Apple and Sultana Focaccia

Bread again!

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I always really enjoy making bread, or yeast based recipes I should say, even though I don’t make them very often.  It’s always a bit of an experiment because of my lack of confidence and familiarity with bread techniques.  It’s getting there though, practice makes perfect as they say!

One of my main problems is that I don’t stick to the basics enough.  The best advice would be to start with a simple recipe, perfect it, and then start to play around with the flavours.  Sometimes there just not enough time for all that and you just want to dive right in to  combining two recipes with a dash of your own ideas.

Sometimes this is a disaster.  Sometimes this is a success.

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Now, perhaps if this focaccia recipe was presented to Paul Hollywood he would not be handing out any star baker accolades (sorry, I just finished watching the Bake Off) , but I thoroughly enjoy it.  The bread has a slightly crispy exterior with a spicy, fruity, chewy interior and the maple glaze adds a perfect extra sweetness.  It equally makes a great breakfast and bedtime snack served cold or warmed in the oven.

There is a lot of waiting around for this focaccia but very little to actually do, I’d say it’s a perfect lazy weekend recipe to try out.  [Pre-bake]

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I mean, the waiting times are around 40-50 minutes, the exact length of a TV episode.  I’m thinking TV marathon with bread.  Currently I’m rewatching Brothers and Sisters, I loved that show! [Post-bake, pre-glaze]

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If your focaccia starts to get a little well done on the top just lightly cover with tin foil.  It doesn’t really matter though, it’s adds extra texture! [Baked and glazed]

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Apple and Sultana Focaccia

inspired by Shutterbean and adapted from James Morton

400g sultanas

400g warm water

40g olive oil

500g strong white flour

1tsp cinnamon

10g salt

50g caster sugar

7g instant yeast

150g cored, diced apple

For the glaze:

3 tbsp maple syrup

1 tbsp olive oil

Add the sultanas in to a bowl and cover with the water.  Leave to sit for about 2o minutes.

Drain the sultanas retaining the liquid.  Mix the water with the olive oil and set aside.

Measure the flour in to a large bowl.  To one side add the salt, sugar and cinnamon.  Add the yeast to the other.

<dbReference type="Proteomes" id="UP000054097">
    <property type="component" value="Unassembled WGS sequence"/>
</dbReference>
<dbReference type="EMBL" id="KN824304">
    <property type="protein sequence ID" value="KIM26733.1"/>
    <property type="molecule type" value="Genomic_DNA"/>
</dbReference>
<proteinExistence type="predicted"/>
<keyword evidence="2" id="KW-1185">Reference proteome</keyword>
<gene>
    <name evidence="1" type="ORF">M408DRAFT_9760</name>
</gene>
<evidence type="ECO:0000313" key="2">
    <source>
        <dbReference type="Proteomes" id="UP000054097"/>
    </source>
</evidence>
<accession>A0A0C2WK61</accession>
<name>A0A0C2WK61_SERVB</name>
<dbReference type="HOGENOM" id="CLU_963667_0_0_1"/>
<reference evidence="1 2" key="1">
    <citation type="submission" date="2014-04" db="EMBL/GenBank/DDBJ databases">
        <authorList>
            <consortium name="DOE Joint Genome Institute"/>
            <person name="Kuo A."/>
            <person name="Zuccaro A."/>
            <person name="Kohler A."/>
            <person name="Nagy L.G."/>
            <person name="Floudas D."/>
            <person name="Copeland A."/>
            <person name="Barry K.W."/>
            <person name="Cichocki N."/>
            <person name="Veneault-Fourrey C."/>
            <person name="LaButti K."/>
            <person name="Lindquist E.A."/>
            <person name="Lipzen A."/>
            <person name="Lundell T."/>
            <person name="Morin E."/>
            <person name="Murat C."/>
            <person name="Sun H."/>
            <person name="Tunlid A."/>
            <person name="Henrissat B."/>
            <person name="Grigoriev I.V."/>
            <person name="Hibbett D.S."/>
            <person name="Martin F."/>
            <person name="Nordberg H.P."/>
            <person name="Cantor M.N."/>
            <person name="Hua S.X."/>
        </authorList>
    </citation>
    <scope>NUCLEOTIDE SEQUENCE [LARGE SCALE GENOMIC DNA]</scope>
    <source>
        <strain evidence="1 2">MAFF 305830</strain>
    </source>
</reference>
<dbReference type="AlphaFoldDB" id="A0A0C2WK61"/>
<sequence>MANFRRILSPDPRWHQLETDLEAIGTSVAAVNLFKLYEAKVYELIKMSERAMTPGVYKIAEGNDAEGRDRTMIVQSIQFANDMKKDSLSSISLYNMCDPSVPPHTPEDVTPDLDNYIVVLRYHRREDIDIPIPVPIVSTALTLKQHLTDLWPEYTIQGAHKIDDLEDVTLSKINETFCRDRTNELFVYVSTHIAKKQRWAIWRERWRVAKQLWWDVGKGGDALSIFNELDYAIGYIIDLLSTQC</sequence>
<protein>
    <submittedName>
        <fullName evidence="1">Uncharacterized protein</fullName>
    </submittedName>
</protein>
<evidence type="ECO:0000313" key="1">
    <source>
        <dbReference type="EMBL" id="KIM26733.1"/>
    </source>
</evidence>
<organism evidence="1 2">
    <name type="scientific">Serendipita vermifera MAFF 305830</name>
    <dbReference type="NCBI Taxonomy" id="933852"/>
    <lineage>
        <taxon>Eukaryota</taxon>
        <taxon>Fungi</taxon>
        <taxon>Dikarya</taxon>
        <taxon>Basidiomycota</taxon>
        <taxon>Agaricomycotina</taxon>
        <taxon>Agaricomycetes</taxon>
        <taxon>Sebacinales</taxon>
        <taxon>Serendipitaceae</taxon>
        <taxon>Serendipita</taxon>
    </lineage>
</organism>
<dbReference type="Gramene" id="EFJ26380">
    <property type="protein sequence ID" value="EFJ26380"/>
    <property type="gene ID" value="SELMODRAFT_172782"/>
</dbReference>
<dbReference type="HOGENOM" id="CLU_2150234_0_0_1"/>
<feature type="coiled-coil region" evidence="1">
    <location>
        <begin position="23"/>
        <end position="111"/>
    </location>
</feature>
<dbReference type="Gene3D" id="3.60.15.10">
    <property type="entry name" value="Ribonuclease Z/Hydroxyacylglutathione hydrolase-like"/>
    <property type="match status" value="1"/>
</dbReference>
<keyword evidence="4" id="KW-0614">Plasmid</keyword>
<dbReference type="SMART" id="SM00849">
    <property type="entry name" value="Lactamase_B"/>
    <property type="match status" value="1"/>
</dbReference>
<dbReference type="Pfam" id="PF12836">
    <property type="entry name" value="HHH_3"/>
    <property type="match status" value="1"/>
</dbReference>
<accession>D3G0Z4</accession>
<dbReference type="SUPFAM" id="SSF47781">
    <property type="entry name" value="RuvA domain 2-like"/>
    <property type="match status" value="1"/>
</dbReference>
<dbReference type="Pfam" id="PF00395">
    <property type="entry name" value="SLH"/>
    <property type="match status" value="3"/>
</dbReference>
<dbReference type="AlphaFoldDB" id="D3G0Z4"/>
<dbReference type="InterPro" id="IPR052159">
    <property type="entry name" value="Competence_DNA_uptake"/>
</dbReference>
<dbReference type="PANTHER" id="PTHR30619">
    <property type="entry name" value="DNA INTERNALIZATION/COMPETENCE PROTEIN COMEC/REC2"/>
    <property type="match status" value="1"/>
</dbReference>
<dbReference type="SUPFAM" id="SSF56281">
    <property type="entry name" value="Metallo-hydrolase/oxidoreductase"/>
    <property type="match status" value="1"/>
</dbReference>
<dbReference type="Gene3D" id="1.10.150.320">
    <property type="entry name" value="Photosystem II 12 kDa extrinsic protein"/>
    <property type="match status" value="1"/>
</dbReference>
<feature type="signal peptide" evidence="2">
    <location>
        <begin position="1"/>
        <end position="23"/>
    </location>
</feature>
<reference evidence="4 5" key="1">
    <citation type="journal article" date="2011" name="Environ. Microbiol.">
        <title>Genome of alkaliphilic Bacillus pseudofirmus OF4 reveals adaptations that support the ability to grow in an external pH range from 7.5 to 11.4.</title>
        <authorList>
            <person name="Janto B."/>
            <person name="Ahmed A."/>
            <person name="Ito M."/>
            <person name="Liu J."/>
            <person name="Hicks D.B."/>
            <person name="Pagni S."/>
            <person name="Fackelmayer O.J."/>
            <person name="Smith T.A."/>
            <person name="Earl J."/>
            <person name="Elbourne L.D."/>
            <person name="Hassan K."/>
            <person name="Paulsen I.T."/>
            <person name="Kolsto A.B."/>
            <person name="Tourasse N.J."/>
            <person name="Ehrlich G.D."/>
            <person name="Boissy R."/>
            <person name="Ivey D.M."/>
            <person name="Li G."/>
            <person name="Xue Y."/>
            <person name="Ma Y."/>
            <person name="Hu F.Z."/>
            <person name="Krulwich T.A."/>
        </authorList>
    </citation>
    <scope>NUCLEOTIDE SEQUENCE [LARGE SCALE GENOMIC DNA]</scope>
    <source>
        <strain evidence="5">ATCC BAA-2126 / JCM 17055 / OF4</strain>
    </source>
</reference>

Pour in the water and oil mixture and stir with a wooden spoon to combine.  When about half of the flour in incorporated add in the soaked sultanas and diced apple and continue to mix until fully combined. The dough is very wet and sticky but don’t worry it’s supposed to be like that.

Cover the bowl with cling film and leave in a warm place for 40 minutes.

The dough should have risen slightly during this time.  Cover the finger tips of one hand with a little olive oil, to stop too much of the dough sticking when you handle it.  Run your fingers around the perimeter of the bowl and fold the dough in on itself, with the same kind of motion you would use if you were folding flour in to cake batter.  Do this three or four times until the dough is starting to hold its shape.

Again, cover the bowl with cling film and leave to rest for a further 50 minutes, or overnight in the fridge.

Pour about two tablespoons of oil on to a baking tray, roughly 30cm x 20cm.  Tip the focaccia mix out on to the prepared tray.  Fold the dough in half, rotate one quarter turn before folding in half again.  This should help the dough to hold it’s shape more than before.

Flatten out the dough with your fingers, gently pushing it in to the corners.  Cover lightly with oiled cling film and leave to prove for one last 50 minutes.

Preheat the oven to 220 degrees C.

Remove the clingfilm and, using your fingers, randomly press down in to the dough to make indentations.  You can press right down to the tray but try not to rip the dough.  Drizzle with olive oil.

Bake for 20-25 minutes until dark golden brown.

Whilst the read is in the oven prepare the glaze by mixing together the syrup and oil in a small bowl.

Remove from the oven and whilst the bread in still warm brush with the olive oil and maple syrup mixture.

 

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